Answer: Dear one, indeed the answer has been given, but let us give it again so you all understand. Animals are here on earth for three (3) reasons.

(1) The balance of biological life. . . the circle of energy that is needed for you to exist in what you call "nature."

(2) To be harvested. Yes, it's true. Many exist for your sustenance, and this is appropriate. It is a harmony between Human and animal, and always has. Remember the buffalo that willingly came into the indigenous tribes to be sacrificed when called? These are stories that you should examine again. The inappropriateness of today's culture is how these precious creatures are treated. Did you know that if there was an honoring ceremony at their death, they would nourish you better? Did you know that there is ceremony that could benefit all of humanity in this way. Perhaps it's time you saw it.

(3) To be loved and to love. For many cultures, animals serve as surrogate children, loved and taken care of. It gives Humans a chance to show compassion when they need it, and to have unconditional love when they need it. This is extremely important to many, and provides balance and centering for many.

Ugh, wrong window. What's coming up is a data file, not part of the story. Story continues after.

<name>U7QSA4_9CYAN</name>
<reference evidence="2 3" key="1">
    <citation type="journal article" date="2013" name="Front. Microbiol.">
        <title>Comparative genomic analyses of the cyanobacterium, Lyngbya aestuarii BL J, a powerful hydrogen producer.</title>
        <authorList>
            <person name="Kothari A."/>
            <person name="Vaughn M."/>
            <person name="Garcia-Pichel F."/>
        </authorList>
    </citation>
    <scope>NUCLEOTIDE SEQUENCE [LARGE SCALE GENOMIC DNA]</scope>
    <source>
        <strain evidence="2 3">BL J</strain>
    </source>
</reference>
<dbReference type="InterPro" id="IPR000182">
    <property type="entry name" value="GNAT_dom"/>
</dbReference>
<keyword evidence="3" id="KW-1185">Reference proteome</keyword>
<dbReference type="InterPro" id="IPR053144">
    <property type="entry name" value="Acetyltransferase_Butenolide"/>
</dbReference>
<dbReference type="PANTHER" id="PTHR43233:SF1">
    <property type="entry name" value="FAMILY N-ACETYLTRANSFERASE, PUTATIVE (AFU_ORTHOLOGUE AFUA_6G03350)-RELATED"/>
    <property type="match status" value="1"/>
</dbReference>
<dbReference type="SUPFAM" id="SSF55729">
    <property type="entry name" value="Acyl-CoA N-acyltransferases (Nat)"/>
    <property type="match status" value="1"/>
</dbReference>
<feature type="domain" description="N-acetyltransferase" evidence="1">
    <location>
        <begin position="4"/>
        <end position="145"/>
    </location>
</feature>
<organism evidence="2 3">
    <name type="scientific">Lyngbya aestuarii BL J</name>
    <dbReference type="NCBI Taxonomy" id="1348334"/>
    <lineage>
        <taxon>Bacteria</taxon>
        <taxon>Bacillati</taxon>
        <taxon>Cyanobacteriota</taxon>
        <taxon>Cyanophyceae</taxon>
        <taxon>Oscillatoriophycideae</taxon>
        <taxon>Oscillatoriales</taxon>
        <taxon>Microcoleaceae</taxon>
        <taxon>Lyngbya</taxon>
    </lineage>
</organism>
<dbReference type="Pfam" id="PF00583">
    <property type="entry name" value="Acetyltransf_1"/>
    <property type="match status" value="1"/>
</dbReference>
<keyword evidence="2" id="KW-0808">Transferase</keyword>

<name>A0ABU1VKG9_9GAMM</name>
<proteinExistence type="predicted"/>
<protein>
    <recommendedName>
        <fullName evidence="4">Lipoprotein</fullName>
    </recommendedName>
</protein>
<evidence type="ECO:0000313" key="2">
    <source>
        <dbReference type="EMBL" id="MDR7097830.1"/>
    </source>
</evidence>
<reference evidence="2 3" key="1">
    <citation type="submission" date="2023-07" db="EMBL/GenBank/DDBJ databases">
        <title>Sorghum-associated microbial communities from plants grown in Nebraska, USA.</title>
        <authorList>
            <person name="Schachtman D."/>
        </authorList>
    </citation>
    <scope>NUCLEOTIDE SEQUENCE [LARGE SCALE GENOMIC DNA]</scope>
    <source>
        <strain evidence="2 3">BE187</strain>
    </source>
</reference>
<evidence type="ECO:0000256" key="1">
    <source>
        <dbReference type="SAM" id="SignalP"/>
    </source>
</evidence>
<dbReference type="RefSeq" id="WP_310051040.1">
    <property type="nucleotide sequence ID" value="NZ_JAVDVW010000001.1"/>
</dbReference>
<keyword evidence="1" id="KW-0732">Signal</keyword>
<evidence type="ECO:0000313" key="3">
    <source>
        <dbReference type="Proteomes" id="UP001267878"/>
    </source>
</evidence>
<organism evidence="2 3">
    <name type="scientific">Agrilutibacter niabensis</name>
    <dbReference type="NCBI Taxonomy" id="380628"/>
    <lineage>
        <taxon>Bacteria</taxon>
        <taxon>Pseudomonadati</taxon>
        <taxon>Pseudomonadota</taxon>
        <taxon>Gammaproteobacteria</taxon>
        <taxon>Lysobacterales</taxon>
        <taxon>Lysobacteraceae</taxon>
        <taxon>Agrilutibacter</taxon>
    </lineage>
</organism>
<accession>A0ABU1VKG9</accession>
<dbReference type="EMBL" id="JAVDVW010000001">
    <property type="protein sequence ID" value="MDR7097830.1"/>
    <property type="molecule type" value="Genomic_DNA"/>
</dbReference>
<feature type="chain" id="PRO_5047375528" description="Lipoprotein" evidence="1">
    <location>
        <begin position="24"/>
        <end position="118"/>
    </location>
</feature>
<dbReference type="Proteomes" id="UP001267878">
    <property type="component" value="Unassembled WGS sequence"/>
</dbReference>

Do animals know all this? At a basic level, they do. Not in the way you "know," but in a cellular awareness they understand that they are here in service to planet earth. If you honor them in all three instances, then balance will be the result. Your feelings about their treatment is important. Temper your reactions with the spiritual logic of their appropriateness and their service to humanity. Honor them in all three cases.

Japan's Antarctic whaling hunt ruled 'not scientific'

Japan's Antarctic whaling hunt ruled 'not scientific'
Representatives of Japan and Australia shake hands at the court in The Hague. (NOS/ANP) - 31 March 2014